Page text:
Nine years ago I took my 2 month old baby girl to a pediatric appointment as we were concerned about her left gaze preference. Less than a month later we were told by doctors at Mayo Clinic that she had brain damage, seizures, and cataracts. In some countries, parents do not want their child anymore and place them in orphanages. Many of these children are waiting to be adopted. I encourage you to check into this. Yes, things can get stressful at times and unbearable (as with many things in life), but the love my daughter shares with others is proof God’s Wonder and miracles. I love you, Cece!
As a parent of a child who spends some of her day in a segregated special education room at school I am always thinking about inclusion. At work we listen to Minnesota Public Radio (MPR) and today on their midday show they had a segment called “School improvement ideas from award-winning teachers.” After listening to them talk about education topics for 15 minutes without anything related to special education being discussed I decided to call into the show. I gave them my name and the city I am from and told them I was going to ask the panel their thoughts on inclusion of special education students in the general education classroom. She put me on hold and then came back on and told me I was next in line so I needed to turn down my radio and be ready. After about 15 more minutes I was put on the air and was able to ask my question.
Here is a link to the webpage from the show this morning:
I come on the radio a little after 28 minutes and 30 seconds into the show. Please listen to my question and their responses and let me know what you think.
Originally posted November 14, 2011
Here is my speech for the school board tonight. Let me know what you think:
Superintendent Krenz, Chairperson Keenan, members of the board my name is Aaron DeVries and I am here tonight as a parent and in my role as Chairman of the district’s Special Education Advisory Council or SEAC. I am honored to be discussing inclusion; inclusive schools week and our community showing of the highly acclaimed film Including Samuel with you this evening.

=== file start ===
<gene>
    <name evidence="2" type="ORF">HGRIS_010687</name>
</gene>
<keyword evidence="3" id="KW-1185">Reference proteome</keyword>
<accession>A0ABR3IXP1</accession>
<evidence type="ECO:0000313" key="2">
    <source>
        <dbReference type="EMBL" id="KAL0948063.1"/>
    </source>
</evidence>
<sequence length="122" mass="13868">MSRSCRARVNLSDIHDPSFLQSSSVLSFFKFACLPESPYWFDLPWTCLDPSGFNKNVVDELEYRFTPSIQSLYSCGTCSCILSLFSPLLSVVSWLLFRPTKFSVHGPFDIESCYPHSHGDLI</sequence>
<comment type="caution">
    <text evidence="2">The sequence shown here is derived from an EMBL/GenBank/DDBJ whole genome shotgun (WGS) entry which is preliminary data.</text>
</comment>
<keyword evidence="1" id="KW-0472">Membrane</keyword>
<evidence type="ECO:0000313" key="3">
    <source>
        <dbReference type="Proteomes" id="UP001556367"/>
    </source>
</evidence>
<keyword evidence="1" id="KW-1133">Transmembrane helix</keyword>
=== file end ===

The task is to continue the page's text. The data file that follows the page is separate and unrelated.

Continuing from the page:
Originally posted August 9, 2011
I am writing this in words I think my 8 year-old daughter would use if she was able to communicate like I can:
I have special needs because that is a label society has placed on me. When people see me on walks in my wheelchair with my mom or dad they think that I have special needs. When I drool all over myself for no particular reason people think I have special needs. When I swing at people to get their attention because they don’t understand what I am saying they say I have behavior issues. Do you ever get frustrated when you are trying to communicate with someone and they don’t understand what you say?
Originally posted July 29, 2011
Last week we took our daughter to the Dr. to get botox injections in her legs to reduce the spasticity caused be her cerebral palsy. In addition to the botox they also give her some medication to take the edge off which makes her tired and she looses muscle tone for awhile. This is something she has done every three months and if she is up for it we try to go to a great buffet to eat lunch. She was up to it this time so we gladly drove there to enjoy eating way to much food. For some reason on this day I was noticing a number of people staring at us while we were eating. I am not sure if I was looking around more than normal or if more people were staring but either way it got me thinking.
Originally posted July 23, 2011
A few weeks ago on Twitter I came across the #specialsaturday hashtag that is being used on Saturdays to “spread awareness of the needs, feelings and accomplishments of children and adults with special needs or autism.” This week everyone was supposed to use the following words to start their Tweets: My special needs child has taught me……… I sent out a few tweets regarding this topic along with many other people on Twitter.